Bode, who is probably seven or eight, is the baby of the family and the one Locke child who isn’t sunk in self-loathing. Tellingly, when Bode looks at his own reflection, he sees only Bode; he is not estranged from himself in the way his siblings are. He provides a bit of humour in an otherwise fairly dark story, but he also acts as a point of identification, as he is as eager as the reader to get the story moving. His natural curiosity and tendency to explore kick off the plot as he almost immediately discovers the key to the house’s mostly unused front door. When he unlocks the door and steps outside, he dies and becomes a ghost. Death, in this case, is temporary; ghost-Bode simply has to return through the door in order to wake up in his body. After his initial alarm, he takes to becoming a ghost frequently and exploring the house in that form. He also makes friends with a mysterious supernatural woman who is magically trapped in an abandoned wellhouse and seems to have motives of her own. We later learn that her name is Dodge.
The odd-one-out perspective belongs to Sam, who is also in contact with Dodge and who was prompted by her to approach Rendell in search of what she calls the “anywhere key.” Hill gives Sam a sympathetic backstory, as Sam has grown up with abusive parents and feels abandoned by Rendell’s refusal to help him escape by writing him a letter of reference. Rodriguez draws him as weedy and awkward, a contrast to Tyler’s bulk. As he murders his way across America, any reader sympathy disappears, and his eventual appearance at the Keyhouse is tinged with pure horror.
The fact that Hill and Rodriguez focus on the kids highlights one of the properties of the house: adults don’t notice and can’t use the keys. Though Rendell and Duncan once explored the house in the same way Bode is doing now, they have forgotten this, which lends further tension to the scenes in which Sam demands the anywhere key from adults who (at least apparently) don’t really understand what he means. Hill draws on a common fantasy trope–the kids get to have the adventures while the adults remain clueless–and gives it a twist. This particular coming-of-age journey seems more likely to damage these already damaged young people than it does to usher them into adulthood. The magic keys are hinted to unlock doors that should really stay shut.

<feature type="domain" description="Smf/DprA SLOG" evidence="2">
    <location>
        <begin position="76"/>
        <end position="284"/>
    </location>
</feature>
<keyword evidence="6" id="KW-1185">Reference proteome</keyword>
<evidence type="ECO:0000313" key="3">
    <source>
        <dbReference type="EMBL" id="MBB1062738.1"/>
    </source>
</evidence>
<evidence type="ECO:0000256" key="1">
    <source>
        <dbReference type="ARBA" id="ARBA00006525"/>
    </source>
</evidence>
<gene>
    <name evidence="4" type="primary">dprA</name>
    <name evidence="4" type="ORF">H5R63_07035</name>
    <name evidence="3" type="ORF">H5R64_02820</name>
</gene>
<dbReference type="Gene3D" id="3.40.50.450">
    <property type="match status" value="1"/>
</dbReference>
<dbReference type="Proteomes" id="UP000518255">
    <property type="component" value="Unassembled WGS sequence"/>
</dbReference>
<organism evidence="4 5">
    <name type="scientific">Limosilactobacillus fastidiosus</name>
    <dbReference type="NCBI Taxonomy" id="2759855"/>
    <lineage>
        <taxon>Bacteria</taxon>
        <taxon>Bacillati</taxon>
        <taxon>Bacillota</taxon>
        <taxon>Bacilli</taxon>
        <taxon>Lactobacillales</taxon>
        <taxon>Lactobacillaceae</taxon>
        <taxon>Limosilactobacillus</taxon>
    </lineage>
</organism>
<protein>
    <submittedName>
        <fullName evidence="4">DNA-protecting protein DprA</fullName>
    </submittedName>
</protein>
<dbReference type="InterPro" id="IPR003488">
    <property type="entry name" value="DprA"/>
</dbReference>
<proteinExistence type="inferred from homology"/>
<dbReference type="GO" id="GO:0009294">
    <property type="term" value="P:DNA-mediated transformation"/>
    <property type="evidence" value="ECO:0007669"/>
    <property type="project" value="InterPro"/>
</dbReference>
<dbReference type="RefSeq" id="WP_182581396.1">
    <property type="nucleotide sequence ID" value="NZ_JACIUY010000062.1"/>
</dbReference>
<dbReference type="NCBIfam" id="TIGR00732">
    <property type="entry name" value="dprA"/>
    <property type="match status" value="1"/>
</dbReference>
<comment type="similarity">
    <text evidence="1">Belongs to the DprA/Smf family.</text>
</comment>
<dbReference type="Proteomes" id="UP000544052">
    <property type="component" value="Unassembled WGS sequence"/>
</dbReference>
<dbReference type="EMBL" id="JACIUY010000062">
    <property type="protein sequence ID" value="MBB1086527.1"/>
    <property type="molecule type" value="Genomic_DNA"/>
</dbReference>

By the end of the volume, Sam has gone through the front door and ended up a ghost, while Dodge has been freed and has returned to her original form as a teenage boy (one of the keys, it seems, initiates a gender swap). We’ve received hints that Dodge–now calling himself Zach–was imprisoned a generation ago and that Kinsey’s running coach knows who he really is, but the mystery has only begun to unravel. It’s actually a little hard to talk about this first volume without simply summarising the plot, as the whole thing is setup. However, by the end of the book, the rules of the world are established, and the next stage of the story is poised to begin as Bode, the character most open to the potential of the Keyhouse, finds another key. Volume 2 will, presumably, continue along the path started here.
Over all, Welcome to Lovecraft sets up an intriguing puzzle box of a world whose keys offer an almost unlimited story potential. Hill and Rodriguez are giving us a slightly odd story that combines the coming-of-age magical adventure with the Gothic idea of the family with dark secrets that come out through the decaying home that symbolises the family itself. The potential of this combination will be fulfilled in later volumes.
Next up: Volume 2: Head Games.